In my wide memo to the then President-elect published on March 2023, by both print and online mediums titled The task before the incoming Administration. I have reminded Mr president of the need to have a team of competent people and immediately roll out his economic blueprint.
As Nigeria is neck-deep in debt hovering around N44.06 trillion in September 2022 and the debt stock could amount to about N77 trillion by June 2023. This trend indicates Nigeria may spend almost 100 percent of its revenue on debt servicing by 2026. While the nation’s economy is in serious shambles and needs emergency rescue.
That article drew the attention of Mr. President on the need to put all necessary policies to bar federal and state governments from left and right sought borrowing and in the case where the borrowing became necessary, the said borrowing would be used to fund projects that can generate revenue out of which the debt can be repaid.
Weeks ago, the administration stopped the fuel subsidy regime, and the removal was done without considering the consequences to the teaming poor population. Before the removal of the fuel subsidy already Nigerians are languishing in extreme poverty; battling daily survival has become an uphill challenge due to the unprecedented skyrocketing prices of essential commodities.
Against the backdrop of what people are going through in the country, over 100 million Nigerians are in abject poverty as the cost of leaving reached the highest apogee since the late 80s because the Naira lost value daily.
It is imperative that the President takes into account the plight of the citizens and work towards restoring their faith in the government. Why the administration shouldn’t use an $800 million loan for social infrastructure that has a direct bearing on citizens. Need for President Tinubu’s administration to use the subsidy savings to fix the county health sector, education, transport, energy sector, and other critical infrastructural development deficit across the country.
How can the administration palliative can be different from immediate administration trader money, Social Security Programme, N-Power Programme, and School Feeding Programme where trillions of Naira were allegedly misappropriated by the former administration officials?
It seems the N8000 monthly palliative to 12 million Nigerians is not an answer to what the people are going through in the country, in the backdrop of the cost of leaving reaching the highest apogee since the late 80s because the Naira lost value daily.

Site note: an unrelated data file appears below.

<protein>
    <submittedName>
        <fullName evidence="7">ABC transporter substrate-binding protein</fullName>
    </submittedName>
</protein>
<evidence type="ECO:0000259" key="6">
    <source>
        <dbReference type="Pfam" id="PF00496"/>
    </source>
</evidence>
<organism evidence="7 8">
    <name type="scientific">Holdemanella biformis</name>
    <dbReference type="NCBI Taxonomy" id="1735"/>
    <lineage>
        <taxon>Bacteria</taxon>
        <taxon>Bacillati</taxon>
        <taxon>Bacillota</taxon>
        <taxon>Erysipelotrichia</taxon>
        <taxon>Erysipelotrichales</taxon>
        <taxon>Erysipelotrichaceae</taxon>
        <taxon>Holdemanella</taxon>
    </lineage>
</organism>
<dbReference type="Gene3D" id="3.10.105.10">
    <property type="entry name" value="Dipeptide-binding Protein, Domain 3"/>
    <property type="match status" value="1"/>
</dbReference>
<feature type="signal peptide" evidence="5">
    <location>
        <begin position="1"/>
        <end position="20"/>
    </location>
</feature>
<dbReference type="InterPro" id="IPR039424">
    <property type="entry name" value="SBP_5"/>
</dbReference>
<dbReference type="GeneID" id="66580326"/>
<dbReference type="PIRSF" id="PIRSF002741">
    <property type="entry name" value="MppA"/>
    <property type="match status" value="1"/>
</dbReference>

A larger portion of Nigeria’s population is suffering in silence as a result of the frightening inflation rate occasioned by the removal of the fuel subsidy. Some people eat once a day while others eat twice a day, skipping lunch.
Thus, President Tinubu must acknowledge the grave consequences of the current economic situation and the suffering experienced by Nigerians.
As the leader of the nation, he has the power to reverse the economic downturn and alleviate the suffering of Nigerians. No need to remind the president of Section 14 Subsection 2(b) of the 1999 Constitution as amended which states that the security and welfare of the people is the primary purpose of government.
Judging from comments in the public space think that the program is another elite scheme that does not address the needs of the truly poor. Buhari’s poverty alleviation scheme made no meaningful dent in poverty because it failed.
It also failed because of a lack of sincerity during the implementation by the officials. This N8000 version is likely to suffer the same fate unless it goes mainly on sincerity and cooperation.
The palliative, which will be funded through a loan, will add to the country’s debt burden, and Nigeria already has a high debt profile and does not need to incur more debt to distribute palliatives.
The nation’s debt-service-to-revenue ratio is reported as 80.7%, according to the information contained in the 2023 budget by the Minister of Finance. The report reveals a total debt service of N5. 2 trillion in the first 11 months of 2022 out of a total revenue of N6. 49 trillion.
Nigeria may spend almost 100 percent of its revenue on debt servicing by 2026. The trend remains disproportionate, the International Monetary Fund (IMF).
Without any self-centered viewpoint considering the nation’s current fiscal situation, there must be stringent measures to address these depletions and deficits. Nigeria’s external debt is about 40% of its projected N77 trillion debt stock, most of which is to multilateral creditors like the World Bank at 47% and more worrisome to Commercial lenders (private creditors) at 39%, with debt service to revenue ratio projected by the World Bank to increase from 100.2 percent in 2022 to 123.4 percent of federal revenue in 2023 and possibly hit 160 percent in five years except broad-based reforms are implemented to “unfreeze” the financial landscape.
Let President Bola Tinubu discard the sharing N8,000 to 12 million Nigerians, and rather use the money to provide “palliative transportation” for the masses, and provide medication in the country mare consultation hospital. Use the money save from fuel subsidy removal to purchase buses for commuters at the state and local government levels, to ease the cost of transportation which has skyrocketed.
There should need for the administration to use the subsidy savings to fix the energy sector, as 27% of the country’s average household depends on fuel-related expenses, rather than putting it into a wasteful exercise.
Dukawa Write in Abuja can be reached at firstname.lastname@example.org